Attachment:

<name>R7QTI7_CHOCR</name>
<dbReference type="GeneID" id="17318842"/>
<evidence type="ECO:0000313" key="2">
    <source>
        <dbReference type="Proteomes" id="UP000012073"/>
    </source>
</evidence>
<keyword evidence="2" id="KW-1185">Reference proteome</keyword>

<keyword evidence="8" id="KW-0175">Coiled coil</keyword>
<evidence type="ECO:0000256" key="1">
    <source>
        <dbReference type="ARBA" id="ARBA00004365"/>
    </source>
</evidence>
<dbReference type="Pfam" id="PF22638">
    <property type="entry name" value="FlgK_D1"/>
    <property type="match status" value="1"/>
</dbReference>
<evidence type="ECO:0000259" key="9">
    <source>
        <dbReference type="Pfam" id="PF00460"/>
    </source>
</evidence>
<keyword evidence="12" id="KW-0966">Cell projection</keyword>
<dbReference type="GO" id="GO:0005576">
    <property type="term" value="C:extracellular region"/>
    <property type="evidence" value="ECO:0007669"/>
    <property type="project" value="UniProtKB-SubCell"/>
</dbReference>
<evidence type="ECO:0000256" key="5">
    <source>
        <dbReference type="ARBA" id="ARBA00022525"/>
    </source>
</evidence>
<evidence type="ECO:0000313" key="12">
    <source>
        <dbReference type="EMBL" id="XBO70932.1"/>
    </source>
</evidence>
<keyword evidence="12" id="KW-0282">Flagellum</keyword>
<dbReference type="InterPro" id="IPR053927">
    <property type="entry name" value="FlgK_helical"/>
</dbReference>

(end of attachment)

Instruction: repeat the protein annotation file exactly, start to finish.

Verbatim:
<name>R7QTI7_CHOCR</name>
<dbReference type="GeneID" id="17318842"/>
<evidence type="ECO:0000313" key="2">
    <source>
        <dbReference type="Proteomes" id="UP000012073"/>
    </source>
</evidence>
<keyword evidence="2" id="KW-1185">Reference proteome</keyword>

<keyword evidence="8" id="KW-0175">Coiled coil</keyword>
<evidence type="ECO:0000256" key="1">
    <source>
        <dbReference type="ARBA" id="ARBA00004365"/>
    </source>
</evidence>
<dbReference type="Pfam" id="PF22638">
    <property type="entry name" value="FlgK_D1"/>
    <property type="match status" value="1"/>
</dbReference>
<evidence type="ECO:0000259" key="9">
    <source>
        <dbReference type="Pfam" id="PF00460"/>
    </source>
</evidence>
<keyword evidence="12" id="KW-0966">Cell projection</keyword>
<dbReference type="GO" id="GO:0005576">
    <property type="term" value="C:extracellular region"/>
    <property type="evidence" value="ECO:0007669"/>
    <property type="project" value="UniProtKB-SubCell"/>
</dbReference>
<evidence type="ECO:0000256" key="5">
    <source>
        <dbReference type="ARBA" id="ARBA00022525"/>
    </source>
</evidence>
<evidence type="ECO:0000313" key="12">
    <source>
        <dbReference type="EMBL" id="XBO70932.1"/>
    </source>
</evidence>
<keyword evidence="12" id="KW-0282">Flagellum</keyword>
<dbReference type="InterPro" id="IPR053927">
    <property type="entry name" value="FlgK_helical"/>
</dbReference>